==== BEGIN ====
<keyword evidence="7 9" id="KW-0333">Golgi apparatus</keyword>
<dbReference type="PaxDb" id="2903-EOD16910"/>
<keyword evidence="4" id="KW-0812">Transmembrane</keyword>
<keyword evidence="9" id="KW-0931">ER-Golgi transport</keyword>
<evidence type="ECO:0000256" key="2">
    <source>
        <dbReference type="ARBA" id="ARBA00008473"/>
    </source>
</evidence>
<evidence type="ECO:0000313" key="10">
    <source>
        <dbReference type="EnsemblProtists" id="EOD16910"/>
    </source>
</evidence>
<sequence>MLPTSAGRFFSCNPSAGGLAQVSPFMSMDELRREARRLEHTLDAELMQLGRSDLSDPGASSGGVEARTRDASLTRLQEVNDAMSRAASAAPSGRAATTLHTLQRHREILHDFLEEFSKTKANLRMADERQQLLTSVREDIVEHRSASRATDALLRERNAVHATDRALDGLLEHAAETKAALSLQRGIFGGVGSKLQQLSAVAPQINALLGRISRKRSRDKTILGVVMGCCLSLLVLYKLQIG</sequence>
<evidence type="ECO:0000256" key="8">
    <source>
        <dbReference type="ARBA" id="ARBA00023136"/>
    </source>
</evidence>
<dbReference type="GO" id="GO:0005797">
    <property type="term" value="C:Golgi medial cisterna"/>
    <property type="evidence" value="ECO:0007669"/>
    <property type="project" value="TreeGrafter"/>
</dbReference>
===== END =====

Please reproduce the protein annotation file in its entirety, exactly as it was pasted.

<keyword evidence="7 9" id="KW-0333">Golgi apparatus</keyword>
<dbReference type="PaxDb" id="2903-EOD16910"/>
<keyword evidence="4" id="KW-0812">Transmembrane</keyword>
<keyword evidence="9" id="KW-0931">ER-Golgi transport</keyword>
<evidence type="ECO:0000256" key="2">
    <source>
        <dbReference type="ARBA" id="ARBA00008473"/>
    </source>
</evidence>
<evidence type="ECO:0000313" key="10">
    <source>
        <dbReference type="EnsemblProtists" id="EOD16910"/>
    </source>
</evidence>
<sequence>MLPTSAGRFFSCNPSAGGLAQVSPFMSMDELRREARRLEHTLDAELMQLGRSDLSDPGASSGGVEARTRDASLTRLQEVNDAMSRAASAAPSGRAATTLHTLQRHREILHDFLEEFSKTKANLRMADERQQLLTSVREDIVEHRSASRATDALLRERNAVHATDRALDGLLEHAAETKAALSLQRGIFGGVGSKLQQLSAVAPQINALLGRISRKRSRDKTILGVVMGCCLSLLVLYKLQIG</sequence>
<evidence type="ECO:0000256" key="8">
    <source>
        <dbReference type="ARBA" id="ARBA00023136"/>
    </source>
</evidence>
<dbReference type="GO" id="GO:0005797">
    <property type="term" value="C:Golgi medial cisterna"/>
    <property type="evidence" value="ECO:0007669"/>
    <property type="project" value="TreeGrafter"/>
</dbReference>